Greg Schiano wanted to make a statement about the future of the Tampa Bay Bucs and how things are going to be for the players. I don't blame him, since he got the job because ownership thought things were way to loose last year.

As we all know, Kellen Winslow is now gone and Dallas Clark is in as a Bucs tight end. It kind of reminds me of the famous story of Packers center Jim Ringo going into Vince Lombardi's office and asking for a raise. Lombardi left the office for a short period of time and came back to tell Ringo to ask his new boss (the Redskins) for the raise.

The real winner in the Winslow decision has to be the Seahawks. They gave very little compensation for the fourth-most targeted tight end in the NFL last year behind Jimmy Graham, Brandon Pettigrew and Rob Gronkowski.

There was speculation no one would trade for Winslow with his contract, but keep in mind it is an unguaranteed deal with three years left on it. The Seahawks could cut him this summer and only be out a seventh round pick. They could easily recoup a seventh by trading down in the sixth round next year. By trading for Winslow, Seattle didn't have to get in a battle with any other team for his services, which made it a no-brainer.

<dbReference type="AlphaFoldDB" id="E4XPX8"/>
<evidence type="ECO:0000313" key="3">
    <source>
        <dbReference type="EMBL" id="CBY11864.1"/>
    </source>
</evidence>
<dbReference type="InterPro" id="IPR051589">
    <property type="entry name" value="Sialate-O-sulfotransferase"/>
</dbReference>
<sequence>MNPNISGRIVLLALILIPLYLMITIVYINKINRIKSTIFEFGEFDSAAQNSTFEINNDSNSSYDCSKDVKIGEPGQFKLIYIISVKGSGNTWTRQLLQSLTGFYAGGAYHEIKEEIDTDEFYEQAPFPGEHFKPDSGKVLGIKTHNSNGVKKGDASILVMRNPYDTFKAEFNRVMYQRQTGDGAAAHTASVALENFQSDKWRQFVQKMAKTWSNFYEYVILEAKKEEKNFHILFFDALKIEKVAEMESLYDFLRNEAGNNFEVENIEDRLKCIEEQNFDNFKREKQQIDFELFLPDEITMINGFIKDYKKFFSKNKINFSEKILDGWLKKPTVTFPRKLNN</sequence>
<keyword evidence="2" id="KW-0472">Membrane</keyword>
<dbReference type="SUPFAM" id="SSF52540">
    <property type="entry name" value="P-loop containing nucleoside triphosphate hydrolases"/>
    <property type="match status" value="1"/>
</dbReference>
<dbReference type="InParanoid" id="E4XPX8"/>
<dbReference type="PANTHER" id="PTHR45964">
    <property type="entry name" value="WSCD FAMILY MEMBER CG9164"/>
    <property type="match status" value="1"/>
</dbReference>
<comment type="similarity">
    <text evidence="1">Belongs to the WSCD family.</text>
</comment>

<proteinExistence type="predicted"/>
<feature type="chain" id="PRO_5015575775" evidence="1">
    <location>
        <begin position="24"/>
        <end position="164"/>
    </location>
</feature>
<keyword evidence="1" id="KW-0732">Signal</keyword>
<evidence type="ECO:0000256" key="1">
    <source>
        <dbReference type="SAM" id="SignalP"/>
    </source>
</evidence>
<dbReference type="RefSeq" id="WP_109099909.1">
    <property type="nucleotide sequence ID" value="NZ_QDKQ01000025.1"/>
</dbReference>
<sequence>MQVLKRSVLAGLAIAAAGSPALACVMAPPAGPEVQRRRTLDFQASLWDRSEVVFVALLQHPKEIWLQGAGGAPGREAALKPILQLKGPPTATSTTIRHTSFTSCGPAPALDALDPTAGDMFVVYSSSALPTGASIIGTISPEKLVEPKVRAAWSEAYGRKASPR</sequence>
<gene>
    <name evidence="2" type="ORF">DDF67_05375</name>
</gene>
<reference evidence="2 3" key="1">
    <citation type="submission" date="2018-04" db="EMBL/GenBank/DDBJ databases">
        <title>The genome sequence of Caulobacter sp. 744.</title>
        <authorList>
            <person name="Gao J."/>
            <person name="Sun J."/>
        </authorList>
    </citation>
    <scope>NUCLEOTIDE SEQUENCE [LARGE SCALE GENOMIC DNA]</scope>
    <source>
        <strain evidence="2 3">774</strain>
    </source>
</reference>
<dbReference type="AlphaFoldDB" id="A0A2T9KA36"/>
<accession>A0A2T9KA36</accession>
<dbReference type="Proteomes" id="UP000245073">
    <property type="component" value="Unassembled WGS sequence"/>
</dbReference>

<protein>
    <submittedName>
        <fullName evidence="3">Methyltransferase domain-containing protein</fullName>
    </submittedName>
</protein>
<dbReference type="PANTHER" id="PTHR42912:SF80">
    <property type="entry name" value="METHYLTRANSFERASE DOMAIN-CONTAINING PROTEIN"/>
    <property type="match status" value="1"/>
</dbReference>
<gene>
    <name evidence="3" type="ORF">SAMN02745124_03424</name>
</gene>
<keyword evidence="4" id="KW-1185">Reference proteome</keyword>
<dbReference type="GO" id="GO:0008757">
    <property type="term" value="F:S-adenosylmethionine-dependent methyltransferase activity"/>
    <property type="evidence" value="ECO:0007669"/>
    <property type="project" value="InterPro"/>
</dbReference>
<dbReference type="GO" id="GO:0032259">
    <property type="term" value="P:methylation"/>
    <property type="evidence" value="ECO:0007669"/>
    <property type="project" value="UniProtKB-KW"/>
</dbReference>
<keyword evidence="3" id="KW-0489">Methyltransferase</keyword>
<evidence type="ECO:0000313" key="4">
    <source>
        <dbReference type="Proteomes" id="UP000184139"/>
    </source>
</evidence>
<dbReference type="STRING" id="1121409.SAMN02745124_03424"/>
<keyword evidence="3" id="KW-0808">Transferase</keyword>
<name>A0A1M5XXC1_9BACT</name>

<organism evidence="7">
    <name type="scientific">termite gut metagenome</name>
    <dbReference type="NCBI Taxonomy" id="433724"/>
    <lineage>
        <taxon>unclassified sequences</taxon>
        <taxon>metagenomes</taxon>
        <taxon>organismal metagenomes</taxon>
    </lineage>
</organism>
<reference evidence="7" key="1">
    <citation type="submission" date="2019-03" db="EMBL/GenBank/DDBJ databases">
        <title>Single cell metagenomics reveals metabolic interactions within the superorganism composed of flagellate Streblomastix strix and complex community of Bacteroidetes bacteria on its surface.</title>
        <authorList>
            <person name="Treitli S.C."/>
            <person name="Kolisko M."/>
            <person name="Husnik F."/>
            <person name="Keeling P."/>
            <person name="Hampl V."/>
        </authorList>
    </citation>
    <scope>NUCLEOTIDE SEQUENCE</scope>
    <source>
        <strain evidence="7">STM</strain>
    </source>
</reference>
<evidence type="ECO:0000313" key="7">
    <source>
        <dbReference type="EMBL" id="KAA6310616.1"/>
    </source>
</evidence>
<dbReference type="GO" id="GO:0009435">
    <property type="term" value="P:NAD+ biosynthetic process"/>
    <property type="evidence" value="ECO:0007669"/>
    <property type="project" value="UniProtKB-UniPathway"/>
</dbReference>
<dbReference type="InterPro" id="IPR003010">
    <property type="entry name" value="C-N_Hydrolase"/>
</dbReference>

From a football perspective, the Seahawks just became a dangerous 12 personnel team (1 running back, 2 tight ends, and 2 wide receivers). With Winslow, Seattle gets a hybrid player that can create matchup problems for most opponents.

In the last three years Winslow hasn't missed a game, he has 68 receptions on third downs, 74 receptions and six touchdowns in the fourth quarter and 163 receptions and 10 touchdowns when the Bucs were losing.

No signing bonus! No guaranteed money! The Seahawks picked up Marshawn Lynch a few years ago in a trade for a fourth-round pick and how did that work out for them?